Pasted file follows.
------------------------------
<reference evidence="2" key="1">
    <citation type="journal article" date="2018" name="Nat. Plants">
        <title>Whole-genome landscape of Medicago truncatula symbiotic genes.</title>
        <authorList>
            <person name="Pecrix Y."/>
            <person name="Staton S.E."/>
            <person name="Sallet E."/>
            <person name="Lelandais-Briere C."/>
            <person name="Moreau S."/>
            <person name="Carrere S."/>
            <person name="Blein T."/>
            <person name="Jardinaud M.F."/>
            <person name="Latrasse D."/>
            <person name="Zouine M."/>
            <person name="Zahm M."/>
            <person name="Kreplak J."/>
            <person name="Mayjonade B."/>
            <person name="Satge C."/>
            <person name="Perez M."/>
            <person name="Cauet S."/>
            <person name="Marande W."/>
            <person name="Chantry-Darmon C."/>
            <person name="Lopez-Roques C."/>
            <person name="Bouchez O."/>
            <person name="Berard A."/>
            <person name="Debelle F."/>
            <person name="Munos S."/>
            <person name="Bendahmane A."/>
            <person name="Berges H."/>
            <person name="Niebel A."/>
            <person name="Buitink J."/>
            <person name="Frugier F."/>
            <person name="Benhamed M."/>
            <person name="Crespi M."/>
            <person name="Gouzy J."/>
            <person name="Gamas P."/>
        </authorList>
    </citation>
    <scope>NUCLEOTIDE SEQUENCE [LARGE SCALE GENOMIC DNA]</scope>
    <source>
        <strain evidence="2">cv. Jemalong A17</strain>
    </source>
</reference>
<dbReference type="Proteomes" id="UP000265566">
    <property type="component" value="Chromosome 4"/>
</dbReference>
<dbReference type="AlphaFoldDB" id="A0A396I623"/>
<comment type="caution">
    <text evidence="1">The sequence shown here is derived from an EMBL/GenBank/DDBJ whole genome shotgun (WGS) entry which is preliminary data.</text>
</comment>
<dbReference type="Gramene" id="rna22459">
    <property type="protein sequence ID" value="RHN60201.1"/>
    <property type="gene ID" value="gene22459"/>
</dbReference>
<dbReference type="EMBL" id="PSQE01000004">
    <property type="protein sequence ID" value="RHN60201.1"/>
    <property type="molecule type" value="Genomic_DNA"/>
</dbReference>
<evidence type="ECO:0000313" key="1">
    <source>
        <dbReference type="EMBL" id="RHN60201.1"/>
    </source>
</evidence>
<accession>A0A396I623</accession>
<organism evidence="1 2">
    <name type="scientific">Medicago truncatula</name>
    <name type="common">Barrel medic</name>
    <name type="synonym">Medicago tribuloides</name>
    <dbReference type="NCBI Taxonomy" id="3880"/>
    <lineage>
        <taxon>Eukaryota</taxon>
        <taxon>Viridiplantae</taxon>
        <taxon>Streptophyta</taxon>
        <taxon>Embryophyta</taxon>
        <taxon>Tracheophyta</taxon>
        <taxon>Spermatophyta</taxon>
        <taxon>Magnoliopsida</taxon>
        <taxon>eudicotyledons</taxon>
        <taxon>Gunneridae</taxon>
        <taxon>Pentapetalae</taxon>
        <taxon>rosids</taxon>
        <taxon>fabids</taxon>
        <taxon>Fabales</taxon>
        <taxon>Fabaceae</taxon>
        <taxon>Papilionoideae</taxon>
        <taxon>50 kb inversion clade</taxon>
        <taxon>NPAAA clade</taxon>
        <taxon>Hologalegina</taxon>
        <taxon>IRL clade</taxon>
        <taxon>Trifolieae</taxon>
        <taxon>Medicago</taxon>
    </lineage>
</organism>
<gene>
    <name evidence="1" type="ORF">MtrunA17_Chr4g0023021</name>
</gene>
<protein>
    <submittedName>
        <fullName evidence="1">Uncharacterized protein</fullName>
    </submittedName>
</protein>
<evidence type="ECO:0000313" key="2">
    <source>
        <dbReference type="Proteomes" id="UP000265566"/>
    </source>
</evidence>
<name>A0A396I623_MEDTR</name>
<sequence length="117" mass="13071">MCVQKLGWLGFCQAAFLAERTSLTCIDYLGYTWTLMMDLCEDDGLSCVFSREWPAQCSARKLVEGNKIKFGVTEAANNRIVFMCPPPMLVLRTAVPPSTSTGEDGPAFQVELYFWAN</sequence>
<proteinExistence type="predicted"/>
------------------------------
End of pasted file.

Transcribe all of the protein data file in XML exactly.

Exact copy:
<reference evidence="2" key="1">
    <citation type="journal article" date="2018" name="Nat. Plants">
        <title>Whole-genome landscape of Medicago truncatula symbiotic genes.</title>
        <authorList>
            <person name="Pecrix Y."/>
            <person name="Staton S.E."/>
            <person name="Sallet E."/>
            <person name="Lelandais-Briere C."/>
            <person name="Moreau S."/>
            <person name="Carrere S."/>
            <person name="Blein T."/>
            <person name="Jardinaud M.F."/>
            <person name="Latrasse D."/>
            <person name="Zouine M."/>
            <person name="Zahm M."/>
            <person name="Kreplak J."/>
            <person name="Mayjonade B."/>
            <person name="Satge C."/>
            <person name="Perez M."/>
            <person name="Cauet S."/>
            <person name="Marande W."/>
            <person name="Chantry-Darmon C."/>
            <person name="Lopez-Roques C."/>
            <person name="Bouchez O."/>
            <person name="Berard A."/>
            <person name="Debelle F."/>
            <person name="Munos S."/>
            <person name="Bendahmane A."/>
            <person name="Berges H."/>
            <person name="Niebel A."/>
            <person name="Buitink J."/>
            <person name="Frugier F."/>
            <person name="Benhamed M."/>
            <person name="Crespi M."/>
            <person name="Gouzy J."/>
            <person name="Gamas P."/>
        </authorList>
    </citation>
    <scope>NUCLEOTIDE SEQUENCE [LARGE SCALE GENOMIC DNA]</scope>
    <source>
        <strain evidence="2">cv. Jemalong A17</strain>
    </source>
</reference>
<dbReference type="Proteomes" id="UP000265566">
    <property type="component" value="Chromosome 4"/>
</dbReference>
<dbReference type="AlphaFoldDB" id="A0A396I623"/>
<comment type="caution">
    <text evidence="1">The sequence shown here is derived from an EMBL/GenBank/DDBJ whole genome shotgun (WGS) entry which is preliminary data.</text>
</comment>
<dbReference type="Gramene" id="rna22459">
    <property type="protein sequence ID" value="RHN60201.1"/>
    <property type="gene ID" value="gene22459"/>
</dbReference>
<dbReference type="EMBL" id="PSQE01000004">
    <property type="protein sequence ID" value="RHN60201.1"/>
    <property type="molecule type" value="Genomic_DNA"/>
</dbReference>
<evidence type="ECO:0000313" key="1">
    <source>
        <dbReference type="EMBL" id="RHN60201.1"/>
    </source>
</evidence>
<accession>A0A396I623</accession>
<organism evidence="1 2">
    <name type="scientific">Medicago truncatula</name>
    <name type="common">Barrel medic</name>
    <name type="synonym">Medicago tribuloides</name>
    <dbReference type="NCBI Taxonomy" id="3880"/>
    <lineage>
        <taxon>Eukaryota</taxon>
        <taxon>Viridiplantae</taxon>
        <taxon>Streptophyta</taxon>
        <taxon>Embryophyta</taxon>
        <taxon>Tracheophyta</taxon>
        <taxon>Spermatophyta</taxon>
        <taxon>Magnoliopsida</taxon>
        <taxon>eudicotyledons</taxon>
        <taxon>Gunneridae</taxon>
        <taxon>Pentapetalae</taxon>
        <taxon>rosids</taxon>
        <taxon>fabids</taxon>
        <taxon>Fabales</taxon>
        <taxon>Fabaceae</taxon>
        <taxon>Papilionoideae</taxon>
        <taxon>50 kb inversion clade</taxon>
        <taxon>NPAAA clade</taxon>
        <taxon>Hologalegina</taxon>
        <taxon>IRL clade</taxon>
        <taxon>Trifolieae</taxon>
        <taxon>Medicago</taxon>
    </lineage>
</organism>
<gene>
    <name evidence="1" type="ORF">MtrunA17_Chr4g0023021</name>
</gene>
<protein>
    <submittedName>
        <fullName evidence="1">Uncharacterized protein</fullName>
    </submittedName>
</protein>
<evidence type="ECO:0000313" key="2">
    <source>
        <dbReference type="Proteomes" id="UP000265566"/>
    </source>
</evidence>
<name>A0A396I623_MEDTR</name>
<sequence length="117" mass="13071">MCVQKLGWLGFCQAAFLAERTSLTCIDYLGYTWTLMMDLCEDDGLSCVFSREWPAQCSARKLVEGNKIKFGVTEAANNRIVFMCPPPMLVLRTAVPPSTSTGEDGPAFQVELYFWAN</sequence>
<proteinExistence type="predicted"/>